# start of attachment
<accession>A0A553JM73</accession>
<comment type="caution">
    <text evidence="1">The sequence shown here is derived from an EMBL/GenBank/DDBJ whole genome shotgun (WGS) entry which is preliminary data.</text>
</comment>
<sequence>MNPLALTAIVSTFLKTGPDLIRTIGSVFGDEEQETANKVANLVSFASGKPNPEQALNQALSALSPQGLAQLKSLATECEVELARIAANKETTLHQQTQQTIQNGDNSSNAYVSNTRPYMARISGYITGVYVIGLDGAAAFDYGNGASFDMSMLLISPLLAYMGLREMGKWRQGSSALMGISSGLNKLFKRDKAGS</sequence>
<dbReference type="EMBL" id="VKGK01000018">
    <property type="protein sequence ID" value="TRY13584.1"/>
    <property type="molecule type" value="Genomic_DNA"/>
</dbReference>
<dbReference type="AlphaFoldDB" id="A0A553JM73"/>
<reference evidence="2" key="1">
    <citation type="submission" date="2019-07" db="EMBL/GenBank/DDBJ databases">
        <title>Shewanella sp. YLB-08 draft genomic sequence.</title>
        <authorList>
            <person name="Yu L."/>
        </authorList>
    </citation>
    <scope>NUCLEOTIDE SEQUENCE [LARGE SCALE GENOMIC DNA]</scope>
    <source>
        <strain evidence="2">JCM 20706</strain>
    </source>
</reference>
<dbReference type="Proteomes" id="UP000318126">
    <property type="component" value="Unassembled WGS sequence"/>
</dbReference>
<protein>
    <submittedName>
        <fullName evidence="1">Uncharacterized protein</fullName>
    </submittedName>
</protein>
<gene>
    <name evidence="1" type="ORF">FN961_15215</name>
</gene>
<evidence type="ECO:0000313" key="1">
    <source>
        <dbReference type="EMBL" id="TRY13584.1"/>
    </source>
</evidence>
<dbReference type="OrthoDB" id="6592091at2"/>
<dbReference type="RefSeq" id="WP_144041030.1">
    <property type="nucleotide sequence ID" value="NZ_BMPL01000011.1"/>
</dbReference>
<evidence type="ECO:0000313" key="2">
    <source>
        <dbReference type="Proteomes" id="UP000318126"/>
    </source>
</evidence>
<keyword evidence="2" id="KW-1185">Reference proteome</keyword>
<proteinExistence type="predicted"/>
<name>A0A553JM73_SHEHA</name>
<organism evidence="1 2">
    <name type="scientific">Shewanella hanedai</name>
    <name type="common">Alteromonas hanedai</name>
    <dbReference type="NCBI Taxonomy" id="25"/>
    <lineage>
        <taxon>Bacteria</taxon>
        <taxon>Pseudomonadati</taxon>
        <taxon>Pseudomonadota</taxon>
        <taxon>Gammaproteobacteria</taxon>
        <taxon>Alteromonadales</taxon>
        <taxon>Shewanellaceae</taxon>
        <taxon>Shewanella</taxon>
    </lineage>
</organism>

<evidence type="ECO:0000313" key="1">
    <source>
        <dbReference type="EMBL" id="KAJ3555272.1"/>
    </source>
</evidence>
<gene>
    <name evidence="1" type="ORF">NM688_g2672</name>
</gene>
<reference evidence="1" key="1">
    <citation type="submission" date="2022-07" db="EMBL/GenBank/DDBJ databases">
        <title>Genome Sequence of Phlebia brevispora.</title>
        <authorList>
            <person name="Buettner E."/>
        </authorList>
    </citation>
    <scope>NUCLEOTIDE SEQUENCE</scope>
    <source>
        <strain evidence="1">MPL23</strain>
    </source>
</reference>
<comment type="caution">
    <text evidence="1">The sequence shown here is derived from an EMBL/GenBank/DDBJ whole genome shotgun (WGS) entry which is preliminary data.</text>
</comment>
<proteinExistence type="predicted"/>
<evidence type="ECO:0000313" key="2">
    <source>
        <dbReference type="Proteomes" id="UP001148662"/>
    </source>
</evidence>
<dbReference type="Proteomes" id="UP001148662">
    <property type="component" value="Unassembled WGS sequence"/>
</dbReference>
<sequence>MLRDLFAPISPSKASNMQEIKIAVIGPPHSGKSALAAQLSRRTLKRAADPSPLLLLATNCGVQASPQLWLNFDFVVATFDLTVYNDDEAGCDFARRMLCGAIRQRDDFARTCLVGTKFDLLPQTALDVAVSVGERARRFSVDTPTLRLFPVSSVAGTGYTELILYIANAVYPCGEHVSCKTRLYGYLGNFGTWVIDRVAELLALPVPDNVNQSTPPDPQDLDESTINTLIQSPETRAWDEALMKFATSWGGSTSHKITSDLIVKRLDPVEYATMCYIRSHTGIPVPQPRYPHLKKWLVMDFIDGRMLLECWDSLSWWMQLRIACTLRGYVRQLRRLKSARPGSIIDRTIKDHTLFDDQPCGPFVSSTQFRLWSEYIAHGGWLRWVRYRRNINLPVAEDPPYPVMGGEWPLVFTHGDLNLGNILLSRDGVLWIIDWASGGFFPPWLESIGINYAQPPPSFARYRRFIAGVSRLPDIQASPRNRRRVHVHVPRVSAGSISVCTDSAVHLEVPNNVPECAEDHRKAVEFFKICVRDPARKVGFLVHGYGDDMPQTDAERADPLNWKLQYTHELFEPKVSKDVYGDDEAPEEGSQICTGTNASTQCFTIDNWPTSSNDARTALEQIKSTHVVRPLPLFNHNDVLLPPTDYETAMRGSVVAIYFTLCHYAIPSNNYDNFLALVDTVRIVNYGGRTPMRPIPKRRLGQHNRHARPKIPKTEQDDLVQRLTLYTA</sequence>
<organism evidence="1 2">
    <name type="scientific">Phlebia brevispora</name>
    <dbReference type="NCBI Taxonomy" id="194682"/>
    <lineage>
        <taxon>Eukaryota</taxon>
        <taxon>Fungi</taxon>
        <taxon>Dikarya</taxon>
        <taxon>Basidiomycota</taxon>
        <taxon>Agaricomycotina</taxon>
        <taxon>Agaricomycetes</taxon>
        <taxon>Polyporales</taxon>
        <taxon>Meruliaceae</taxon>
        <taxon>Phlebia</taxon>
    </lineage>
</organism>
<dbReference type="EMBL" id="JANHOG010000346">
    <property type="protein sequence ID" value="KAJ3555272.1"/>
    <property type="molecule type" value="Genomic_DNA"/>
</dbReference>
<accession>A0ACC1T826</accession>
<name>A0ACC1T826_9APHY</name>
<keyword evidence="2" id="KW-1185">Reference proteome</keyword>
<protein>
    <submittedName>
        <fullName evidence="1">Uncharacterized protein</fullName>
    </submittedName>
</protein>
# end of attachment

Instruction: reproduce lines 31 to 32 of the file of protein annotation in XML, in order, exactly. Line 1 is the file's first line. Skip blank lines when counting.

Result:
<gene>
    <name evidence="1" type="ORF">FN961_15215</name>